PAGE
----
Though storytelling is highly personal, it thrives on human interaction and the sharing of experiences, making storytelling and interpretation inherently collaborative processes.
“You can’t control what others think, but you can control what you put out there.”
This idea is something a lot of people carry around, and it has a special relevance when we think of how we’re surrounded by stories. As we enter a brand new year of The Mindful Rambler, I’d like to reframe the discussion on storytelling and interpretation – and the methods of both processes – which we’ve been examining here on the blog.
In telling a story, whether it’s for entertainment, healing, documentation, critical analysis, or otherwise, there’s always a lot of pressure around how it will be received. Will people like it? Will they get it? Will they take from it the information you’re hoping to impart?
I experience that pressure whenever I write something. Anything I write can be interpreted, misinterpreted, and reinterpreted, and the truth is that my writing won’t exist entirely under my control once it’s out there. Every person who hears a story brings their own unique experience to it, creating something new. Two people who read the same book, for example, might see it in completely different ways, meaning that the result – the experience of storytelling – actually becomes a hybridization, a meeting place between the “teller” and the “listener”. Storytelling is the act of bringing one’s story, through words, images, sound, and other sensory outputs, into being outside of one’s self.
To avoid delving too far into the abstract, I’ll use an example. If someone is describing a place while telling a story, they’ll describe it as best they can noting features they feel are important to the story or of personal value to them. The person listening to the story will then construct their own interpretation of the event, incorporating their past experiences, feelings, biases, and assumptions. In short, the story is changed by the listener’s reception of it. Every single person hearing that story will have a different conceptualization of it, and a different understanding.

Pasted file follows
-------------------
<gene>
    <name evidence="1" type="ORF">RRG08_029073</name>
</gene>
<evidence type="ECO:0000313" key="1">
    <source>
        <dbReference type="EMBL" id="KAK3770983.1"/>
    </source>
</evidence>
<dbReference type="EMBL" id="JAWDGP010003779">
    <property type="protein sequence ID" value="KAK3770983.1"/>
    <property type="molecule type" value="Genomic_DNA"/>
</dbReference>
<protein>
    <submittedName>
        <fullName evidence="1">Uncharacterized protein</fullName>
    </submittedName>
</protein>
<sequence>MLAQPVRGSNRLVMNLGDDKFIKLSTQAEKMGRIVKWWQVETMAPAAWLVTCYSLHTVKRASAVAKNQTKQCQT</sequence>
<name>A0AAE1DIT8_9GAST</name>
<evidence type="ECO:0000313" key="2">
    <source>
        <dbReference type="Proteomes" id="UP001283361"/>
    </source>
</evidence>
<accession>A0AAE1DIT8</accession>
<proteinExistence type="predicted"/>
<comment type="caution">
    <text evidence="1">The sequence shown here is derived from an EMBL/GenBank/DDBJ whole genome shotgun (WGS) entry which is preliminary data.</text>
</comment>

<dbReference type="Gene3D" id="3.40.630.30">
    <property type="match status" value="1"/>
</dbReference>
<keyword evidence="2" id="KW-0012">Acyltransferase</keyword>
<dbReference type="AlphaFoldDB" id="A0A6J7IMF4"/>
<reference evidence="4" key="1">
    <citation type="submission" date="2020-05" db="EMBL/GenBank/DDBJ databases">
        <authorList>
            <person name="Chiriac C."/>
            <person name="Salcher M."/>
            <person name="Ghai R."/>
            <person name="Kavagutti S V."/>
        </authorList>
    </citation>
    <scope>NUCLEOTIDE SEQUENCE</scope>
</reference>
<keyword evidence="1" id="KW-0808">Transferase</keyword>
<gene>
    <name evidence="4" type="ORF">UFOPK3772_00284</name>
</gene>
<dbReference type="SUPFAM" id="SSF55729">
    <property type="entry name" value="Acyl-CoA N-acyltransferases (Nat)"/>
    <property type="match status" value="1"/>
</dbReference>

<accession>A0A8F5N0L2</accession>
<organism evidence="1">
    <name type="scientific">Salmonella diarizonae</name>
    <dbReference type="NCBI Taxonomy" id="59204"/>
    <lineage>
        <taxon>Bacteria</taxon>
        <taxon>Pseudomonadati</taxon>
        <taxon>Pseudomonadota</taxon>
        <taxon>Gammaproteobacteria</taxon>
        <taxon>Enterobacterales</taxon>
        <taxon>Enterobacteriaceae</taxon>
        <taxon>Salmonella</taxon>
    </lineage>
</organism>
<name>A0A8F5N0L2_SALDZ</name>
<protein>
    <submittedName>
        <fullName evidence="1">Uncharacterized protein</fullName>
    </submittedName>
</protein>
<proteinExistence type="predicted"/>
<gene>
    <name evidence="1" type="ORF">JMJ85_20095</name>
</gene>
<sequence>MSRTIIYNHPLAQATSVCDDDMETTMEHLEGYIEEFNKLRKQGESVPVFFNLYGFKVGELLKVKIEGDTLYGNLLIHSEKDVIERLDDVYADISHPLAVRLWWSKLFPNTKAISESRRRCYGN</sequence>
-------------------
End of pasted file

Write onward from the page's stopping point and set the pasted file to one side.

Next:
It’s the same with novel writing. Writers describe a character, for instance, and we, the readers, each construct a mental image of that person (and then get angry when the film casting doesn’t match that). I don’t know how many people I heard, back in middle school, ranting about how they definitely, totally did not picture Robert Pattinson when they dreamed up Twilight’s Edward Cullen in their heads. There are also race-based biases toward literary characters which often become clear when a person of colour is cast as a character many assumed would be white (like the vampire Laurent from the same franchise), racial prejudices becoming evident with readers’ indignation.
Irrespective of a story and its content, creators must become comfortable with the notion that each person who hears their story is going to see something different. There’s no way a storyteller can construct their tale in a way that guarantees uniform interpretation. Attempting to do so can result in over-describing something and alienating readers by unconsciously (or consciously) trying to harness control over their perceptions. It’s possible to use photographs to aid a visual picture, for instance, but these will still foster further imaginings on the part of the listener. Gaps in information will be filled independently – so the point is not to describe every single thing that is within you, but rather what is important to the story. That’s how we get such engaging stories, whether in literature, history, entertainment, art, memoir, or otherwise. Allow the listener to meet you halfway, and together you can share the experience while expressing trust in another person.
Maybe that’s why storytelling is so important to us – on an instinctual level, it allows us to connect with each other and find common ground.